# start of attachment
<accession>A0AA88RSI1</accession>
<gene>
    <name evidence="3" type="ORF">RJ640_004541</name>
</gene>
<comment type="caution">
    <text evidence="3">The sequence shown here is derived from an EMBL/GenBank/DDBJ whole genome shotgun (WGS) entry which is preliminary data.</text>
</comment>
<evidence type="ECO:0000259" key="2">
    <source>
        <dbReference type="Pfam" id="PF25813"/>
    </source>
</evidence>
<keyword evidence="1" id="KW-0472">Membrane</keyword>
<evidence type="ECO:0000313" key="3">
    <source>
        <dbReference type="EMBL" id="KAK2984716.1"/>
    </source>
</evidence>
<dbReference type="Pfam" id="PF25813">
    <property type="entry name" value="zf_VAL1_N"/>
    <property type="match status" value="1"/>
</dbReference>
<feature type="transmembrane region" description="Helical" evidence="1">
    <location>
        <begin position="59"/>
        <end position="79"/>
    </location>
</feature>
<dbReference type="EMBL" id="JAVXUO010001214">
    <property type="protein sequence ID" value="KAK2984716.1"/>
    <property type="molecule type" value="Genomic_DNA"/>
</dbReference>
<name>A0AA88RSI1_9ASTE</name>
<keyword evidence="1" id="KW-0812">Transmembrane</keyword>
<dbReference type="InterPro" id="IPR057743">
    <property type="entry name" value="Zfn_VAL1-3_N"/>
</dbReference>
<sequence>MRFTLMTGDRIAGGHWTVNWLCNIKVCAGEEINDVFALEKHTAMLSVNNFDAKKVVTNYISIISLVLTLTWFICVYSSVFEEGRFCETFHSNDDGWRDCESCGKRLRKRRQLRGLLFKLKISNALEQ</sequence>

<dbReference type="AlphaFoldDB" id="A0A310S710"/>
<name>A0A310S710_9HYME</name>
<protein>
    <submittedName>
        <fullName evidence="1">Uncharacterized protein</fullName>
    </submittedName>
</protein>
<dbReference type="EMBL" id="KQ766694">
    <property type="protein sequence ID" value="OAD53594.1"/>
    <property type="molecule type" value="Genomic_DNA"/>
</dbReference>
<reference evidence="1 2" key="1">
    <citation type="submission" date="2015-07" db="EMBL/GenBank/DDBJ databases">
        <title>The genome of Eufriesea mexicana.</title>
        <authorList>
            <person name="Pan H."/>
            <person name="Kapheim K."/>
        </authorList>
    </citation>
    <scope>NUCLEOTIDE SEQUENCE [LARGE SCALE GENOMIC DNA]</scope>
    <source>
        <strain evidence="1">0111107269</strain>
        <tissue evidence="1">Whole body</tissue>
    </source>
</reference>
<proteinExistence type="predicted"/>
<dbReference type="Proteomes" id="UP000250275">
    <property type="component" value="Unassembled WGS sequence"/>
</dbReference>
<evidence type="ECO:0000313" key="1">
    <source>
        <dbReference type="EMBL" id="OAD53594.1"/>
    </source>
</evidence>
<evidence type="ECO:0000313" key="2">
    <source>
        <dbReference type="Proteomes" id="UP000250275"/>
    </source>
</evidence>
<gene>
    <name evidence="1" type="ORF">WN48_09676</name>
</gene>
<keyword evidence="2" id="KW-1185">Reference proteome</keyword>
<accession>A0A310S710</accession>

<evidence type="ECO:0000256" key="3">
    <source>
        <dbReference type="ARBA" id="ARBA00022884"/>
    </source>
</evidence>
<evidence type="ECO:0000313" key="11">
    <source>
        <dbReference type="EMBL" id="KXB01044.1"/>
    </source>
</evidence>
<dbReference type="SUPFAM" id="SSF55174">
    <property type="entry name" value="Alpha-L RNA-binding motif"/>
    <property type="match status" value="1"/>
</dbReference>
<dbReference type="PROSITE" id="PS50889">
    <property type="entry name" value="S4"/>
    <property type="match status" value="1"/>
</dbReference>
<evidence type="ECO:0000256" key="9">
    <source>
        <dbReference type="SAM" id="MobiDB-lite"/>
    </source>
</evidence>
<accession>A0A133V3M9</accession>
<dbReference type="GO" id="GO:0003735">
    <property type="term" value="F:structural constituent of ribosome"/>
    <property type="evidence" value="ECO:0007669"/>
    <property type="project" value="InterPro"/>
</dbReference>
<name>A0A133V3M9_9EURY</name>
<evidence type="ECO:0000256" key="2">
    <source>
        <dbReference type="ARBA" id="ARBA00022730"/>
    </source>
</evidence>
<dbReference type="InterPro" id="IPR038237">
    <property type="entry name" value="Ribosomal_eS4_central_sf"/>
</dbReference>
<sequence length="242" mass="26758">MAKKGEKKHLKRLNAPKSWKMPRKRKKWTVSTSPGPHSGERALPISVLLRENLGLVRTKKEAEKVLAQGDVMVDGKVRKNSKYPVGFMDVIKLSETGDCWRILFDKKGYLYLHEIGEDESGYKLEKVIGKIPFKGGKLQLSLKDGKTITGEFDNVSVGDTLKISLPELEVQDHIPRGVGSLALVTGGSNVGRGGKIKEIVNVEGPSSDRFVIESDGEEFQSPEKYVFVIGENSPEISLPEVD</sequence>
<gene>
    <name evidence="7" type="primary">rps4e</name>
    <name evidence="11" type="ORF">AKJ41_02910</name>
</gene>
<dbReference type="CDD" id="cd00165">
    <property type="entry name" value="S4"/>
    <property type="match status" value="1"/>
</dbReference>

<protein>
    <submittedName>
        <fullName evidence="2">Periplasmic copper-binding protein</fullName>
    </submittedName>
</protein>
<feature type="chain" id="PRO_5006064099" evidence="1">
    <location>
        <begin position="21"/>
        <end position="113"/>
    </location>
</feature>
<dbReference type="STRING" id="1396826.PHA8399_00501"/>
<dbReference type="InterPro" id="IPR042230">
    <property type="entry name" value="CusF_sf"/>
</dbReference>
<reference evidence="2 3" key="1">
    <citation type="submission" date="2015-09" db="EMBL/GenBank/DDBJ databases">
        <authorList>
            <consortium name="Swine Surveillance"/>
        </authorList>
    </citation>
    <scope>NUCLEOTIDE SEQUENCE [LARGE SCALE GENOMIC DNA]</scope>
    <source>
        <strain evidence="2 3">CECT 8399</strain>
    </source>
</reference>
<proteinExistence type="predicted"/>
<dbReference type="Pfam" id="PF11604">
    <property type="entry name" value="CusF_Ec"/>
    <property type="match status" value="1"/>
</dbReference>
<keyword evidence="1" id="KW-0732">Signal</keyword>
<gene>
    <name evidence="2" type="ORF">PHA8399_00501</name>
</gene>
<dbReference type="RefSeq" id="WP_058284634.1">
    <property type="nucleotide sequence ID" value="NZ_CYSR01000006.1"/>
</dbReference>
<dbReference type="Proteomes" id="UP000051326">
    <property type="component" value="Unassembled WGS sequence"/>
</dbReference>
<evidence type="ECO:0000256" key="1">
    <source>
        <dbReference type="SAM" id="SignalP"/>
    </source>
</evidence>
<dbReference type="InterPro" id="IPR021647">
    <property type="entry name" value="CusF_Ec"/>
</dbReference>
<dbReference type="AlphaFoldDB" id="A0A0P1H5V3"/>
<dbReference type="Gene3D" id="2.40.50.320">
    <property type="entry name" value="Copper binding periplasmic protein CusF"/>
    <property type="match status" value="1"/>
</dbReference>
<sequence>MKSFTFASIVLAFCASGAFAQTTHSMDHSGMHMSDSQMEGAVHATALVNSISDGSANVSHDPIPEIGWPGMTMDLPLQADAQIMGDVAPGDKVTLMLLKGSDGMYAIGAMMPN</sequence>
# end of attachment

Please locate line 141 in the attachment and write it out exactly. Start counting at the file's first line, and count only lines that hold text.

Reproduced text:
<dbReference type="STRING" id="1396826.PHA8399_00501"/>